South Carolina roads of importance to the Back Country prior to 1900

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March 30, 2023 by Moonville Mae - Views: 72

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South Carolina roads of importance to the Back Country prior to 1900

The Piedmont Museum volunteers have been delving into the Payne/Garrison/Tarrant Collection and finding historic information about the area of western Greenville County that has provided new revelations concerning our ancient roads. Plats dating back to the 1790s often show roads passing across property and creeks and rivers as well. These provide insight about what these paths and waterways were called by settlers and locate homesites and farms. They also give us a richer understanding of how our ancestors were able to move across the upstate to trade, build, farm, marry and live.

Charlene Spelts and I made
a trip to see the Poinsett Bridge
which was built in 1820 on the
State Road in Northern Greenville.

Beginning as bison trails and Native American paths, passageways were necessary for settlers. Many of these roads are no longer known to the folks of the county or upstate. So, I thought I would point out a few of the key ones. Mostly trade paths that brought commerce and later industry to the back country, these are still important for us to understand how this area was part of westward expansion even prior to the Revolution. We were the Wild, Wild West in the 1700s and early 1800s.

Augusta Road/Buncombe Road/White Horse Road

These names designate the same road, the drover’s road from Kentucky to Augusta, Georgia, even back to the Colonies. The road to Augusta led through the middle of downtown Greenville’s Main Street, so part of the multitudes of live stock coming down the road bypassed the center of town by taking the White Horse Road

There were taverns and stage stops along the road in the 1800s for the drovers and Low Country visitors. This byway was Greenville’s first important transport for cotton and tobacco as well, and it was our first north to south through-fare of over 50 miles. The road to Augusta is older than the Oregon and Santa Fe Trails, and portions have been designated as National Register Historic Road sections.

The State Road

The State Road was constructed in the early 1800s to bring travelers and trades folk from Charleston to the back country’s cooler, mountain areas. It was built in 1820, and we have the beautiful and historic Poinsett Bridge as a memorial to early road building engineers. It came into the county near Greer and exited into Tuxedo, North Carolina, through the Saluda Gap. It is still a viable road below Columbia as it passes through cotton and peanut fields on its way to Goose Creek.

Georgia Road

The road to Georgia is interesting, because it was the way to the early back country towns in Georgia in the 1700s and 1800s. This path brought Georgians from the Milledgeville area, once the capitol of Georgia, across the Savannah River at the tobacco port of Petersburg which was across from Mt. Carmel, SC. Then the trail passed through Abbeville and on to Belton, Williamston, and Pelzer before crossing the Saluda into Greenville County. West Georgia Road crossed the drover’s road to Augusta in southern Greenville County before passing on to East Georgia and into Spartanburg County. From the Spartan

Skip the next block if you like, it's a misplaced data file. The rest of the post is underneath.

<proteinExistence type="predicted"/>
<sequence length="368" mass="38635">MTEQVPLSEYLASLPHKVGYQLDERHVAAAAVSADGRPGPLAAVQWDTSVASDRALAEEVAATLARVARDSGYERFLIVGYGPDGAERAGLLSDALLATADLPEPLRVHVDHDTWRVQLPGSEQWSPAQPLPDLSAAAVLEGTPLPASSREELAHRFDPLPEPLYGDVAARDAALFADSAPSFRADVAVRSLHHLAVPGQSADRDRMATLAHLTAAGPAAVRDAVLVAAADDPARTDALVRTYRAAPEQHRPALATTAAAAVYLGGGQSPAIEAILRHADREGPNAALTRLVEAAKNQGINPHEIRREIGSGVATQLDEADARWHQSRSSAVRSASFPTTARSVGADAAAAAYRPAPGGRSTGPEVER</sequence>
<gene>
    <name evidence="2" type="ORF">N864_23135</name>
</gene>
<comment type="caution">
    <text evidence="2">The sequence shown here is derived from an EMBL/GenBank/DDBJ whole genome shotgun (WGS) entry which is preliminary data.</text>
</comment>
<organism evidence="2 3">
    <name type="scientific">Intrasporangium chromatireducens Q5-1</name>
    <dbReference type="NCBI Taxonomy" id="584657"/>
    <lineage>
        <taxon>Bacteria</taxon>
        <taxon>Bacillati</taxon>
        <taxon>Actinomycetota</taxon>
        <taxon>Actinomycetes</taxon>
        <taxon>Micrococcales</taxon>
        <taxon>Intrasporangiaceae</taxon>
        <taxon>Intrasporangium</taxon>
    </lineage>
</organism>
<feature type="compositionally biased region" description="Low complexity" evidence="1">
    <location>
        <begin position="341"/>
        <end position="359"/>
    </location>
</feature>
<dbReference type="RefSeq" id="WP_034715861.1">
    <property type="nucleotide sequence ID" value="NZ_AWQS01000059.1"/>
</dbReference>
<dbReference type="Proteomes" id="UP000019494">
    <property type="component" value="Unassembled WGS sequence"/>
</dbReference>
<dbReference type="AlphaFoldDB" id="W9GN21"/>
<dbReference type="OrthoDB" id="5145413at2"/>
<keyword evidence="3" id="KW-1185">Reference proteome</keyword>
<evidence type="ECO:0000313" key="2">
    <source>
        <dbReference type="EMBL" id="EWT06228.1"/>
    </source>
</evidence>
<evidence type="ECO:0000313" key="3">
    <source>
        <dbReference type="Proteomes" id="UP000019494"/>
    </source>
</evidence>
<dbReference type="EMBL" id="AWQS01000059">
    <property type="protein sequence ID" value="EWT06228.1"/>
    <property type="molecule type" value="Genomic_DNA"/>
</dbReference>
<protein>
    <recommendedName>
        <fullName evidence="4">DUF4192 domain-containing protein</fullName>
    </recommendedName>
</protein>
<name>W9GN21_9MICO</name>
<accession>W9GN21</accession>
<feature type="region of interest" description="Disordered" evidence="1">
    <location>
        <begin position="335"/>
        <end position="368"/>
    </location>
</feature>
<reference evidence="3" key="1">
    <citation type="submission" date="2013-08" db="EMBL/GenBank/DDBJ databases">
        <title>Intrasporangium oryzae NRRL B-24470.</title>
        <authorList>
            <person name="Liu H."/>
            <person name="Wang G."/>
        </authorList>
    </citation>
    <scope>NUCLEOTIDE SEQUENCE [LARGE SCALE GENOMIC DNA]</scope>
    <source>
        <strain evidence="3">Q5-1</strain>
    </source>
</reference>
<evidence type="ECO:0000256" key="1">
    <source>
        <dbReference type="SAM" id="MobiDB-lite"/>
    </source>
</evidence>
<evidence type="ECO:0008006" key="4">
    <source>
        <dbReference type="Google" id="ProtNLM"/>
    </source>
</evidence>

County line, Georgia Road continued on to Spartanburg and then on to King’s Mountain. It must have been a major military trail since it left there crossing into North Carolina and Virginia later reaching

Washington, D.C. 

This was probably part of the Great Wagon Road bringing our forefathers into the backcountry as well.

This old road bed is near
Way Cross Church.  Thanks to the Fants.

The Road to Petersburg

Petersburg was a short-lived port on the Savannah where tobacco was to be certified and weighed. But for that short period around 1800 the road to Petersburg left Greenville and passed through Golden Grove on what is now Old Pelzer Road and met with Georgia Road just before reaching the Saluda River crossing at Pelzer. After leaving Pelzer it followed southwest through Williamston, Belton, Abbeville and Mt. Carmel to cross the Savannah to Petersburg.

Laurens Road

Laurens Road was another way to get to Columbia by passing through the Golden Strip, Laurens, Clinton, Newbery, Prosperity and on into the capitol.

If you own property that has not been disturbed in many decades, especially a wooded tract, you may have one of these old wagon roads crossing through. The deep ruts are often still visible and walkable although trees may fill the valleys. You may have wondered about that gully. If so, most likely you have a wagon road. Congratulations! Just mull over the feet and wheels that passed and imagine why they were traveling and who they might have been.

Today we talk about how bad the traffic is and how bad the roads are. We just have no idea how those issues affected travelers on foot, horseback, and by wagon and stage - another time for that sad story.

Anne Peden, Phd.
Greenville County Historic Preservation Commission
Fork Shoals Historical Society
Piedmont Historical 
Preservation Society■


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